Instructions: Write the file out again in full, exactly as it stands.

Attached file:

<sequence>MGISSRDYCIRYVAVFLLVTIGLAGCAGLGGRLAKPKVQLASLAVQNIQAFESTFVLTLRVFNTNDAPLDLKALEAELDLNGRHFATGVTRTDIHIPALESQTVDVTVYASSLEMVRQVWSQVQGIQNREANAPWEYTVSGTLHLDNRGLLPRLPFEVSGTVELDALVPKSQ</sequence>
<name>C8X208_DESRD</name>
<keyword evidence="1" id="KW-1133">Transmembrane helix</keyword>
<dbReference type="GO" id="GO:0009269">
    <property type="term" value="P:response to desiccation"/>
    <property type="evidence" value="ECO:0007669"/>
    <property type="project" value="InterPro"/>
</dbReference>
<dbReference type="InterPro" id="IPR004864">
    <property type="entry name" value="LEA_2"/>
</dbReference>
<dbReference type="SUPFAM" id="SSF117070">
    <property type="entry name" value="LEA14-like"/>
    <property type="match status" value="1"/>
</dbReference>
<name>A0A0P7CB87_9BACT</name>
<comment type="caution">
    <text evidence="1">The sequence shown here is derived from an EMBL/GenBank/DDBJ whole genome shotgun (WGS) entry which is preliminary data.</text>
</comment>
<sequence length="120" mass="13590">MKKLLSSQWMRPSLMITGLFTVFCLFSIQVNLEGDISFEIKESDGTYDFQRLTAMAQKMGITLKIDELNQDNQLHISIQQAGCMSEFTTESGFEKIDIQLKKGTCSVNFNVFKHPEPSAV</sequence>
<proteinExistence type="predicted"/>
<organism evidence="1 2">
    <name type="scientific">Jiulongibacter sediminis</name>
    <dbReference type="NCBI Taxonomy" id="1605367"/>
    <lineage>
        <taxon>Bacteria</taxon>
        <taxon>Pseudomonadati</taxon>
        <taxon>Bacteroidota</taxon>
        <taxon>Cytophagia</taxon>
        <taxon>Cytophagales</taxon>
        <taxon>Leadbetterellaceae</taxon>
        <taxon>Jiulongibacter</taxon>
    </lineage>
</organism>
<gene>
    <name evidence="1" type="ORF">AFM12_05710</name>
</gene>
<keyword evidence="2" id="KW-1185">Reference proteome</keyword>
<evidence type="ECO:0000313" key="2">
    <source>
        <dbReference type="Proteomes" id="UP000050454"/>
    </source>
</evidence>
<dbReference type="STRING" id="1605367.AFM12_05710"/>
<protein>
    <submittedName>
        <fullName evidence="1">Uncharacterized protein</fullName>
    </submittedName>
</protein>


<sequence>MGISSRDYCIRYVAVFLLVTIGLAGCAGLGGRLAKPKVQLASLAVQNIQAFESTFVLTLRVFNTNDAPLDLKALEAELDLNGRHFATGVTRTDIHIPALESQTVDVTVYASSLEMVRQVWSQVQGIQNREANAPWEYTVSGTLHLDNRGLLPRLPFEVSGTVELDALVPKSQ</sequence>
<name>C8X208_DESRD</name>
<keyword evidence="1" id="KW-1133">Transmembrane helix</keyword>
<dbReference type="GO" id="GO:0009269">
    <property type="term" value="P:response to desiccation"/>
    <property type="evidence" value="ECO:0007669"/>
    <property type="project" value="InterPro"/>
</dbReference>
<dbReference type="InterPro" id="IPR004864">
    <property type="entry name" value="LEA_2"/>
</dbReference>
<dbReference type="SUPFAM" id="SSF117070">
    <property type="entry name" value="LEA14-like"/>
    <property type="match status" value="1"/>
</dbReference>
<name>A0A0P7CB87_9BACT</name>
<comment type="caution">
    <text evidence="1">The sequence shown here is derived from an EMBL/GenBank/DDBJ whole genome shotgun (WGS) entry which is preliminary data.</text>
</comment>
<sequence length="120" mass="13590">MKKLLSSQWMRPSLMITGLFTVFCLFSIQVNLEGDISFEIKESDGTYDFQRLTAMAQKMGITLKIDELNQDNQLHISIQQAGCMSEFTTESGFEKIDIQLKKGTCSVNFNVFKHPEPSAV</sequence>
<proteinExistence type="predicted"/>
<organism evidence="1 2">
    <name type="scientific">Jiulongibacter sediminis</name>
    <dbReference type="NCBI Taxonomy" id="1605367"/>
    <lineage>
        <taxon>Bacteria</taxon>
        <taxon>Pseudomonadati</taxon>
        <taxon>Bacteroidota</taxon>
        <taxon>Cytophagia</taxon>
        <taxon>Cytophagales</taxon>
        <taxon>Leadbetterellaceae</taxon>
        <taxon>Jiulongibacter</taxon>
    </lineage>
</organism>
<gene>
    <name evidence="1" type="ORF">AFM12_05710</name>
</gene>
<keyword evidence="2" id="KW-1185">Reference proteome</keyword>
<evidence type="ECO:0000313" key="2">
    <source>
        <dbReference type="Proteomes" id="UP000050454"/>
    </source>
</evidence>
<dbReference type="STRING" id="1605367.AFM12_05710"/>
<protein>
    <submittedName>
        <fullName evidence="1">Uncharacterized protein</fullName>
    </submittedName>
</protein>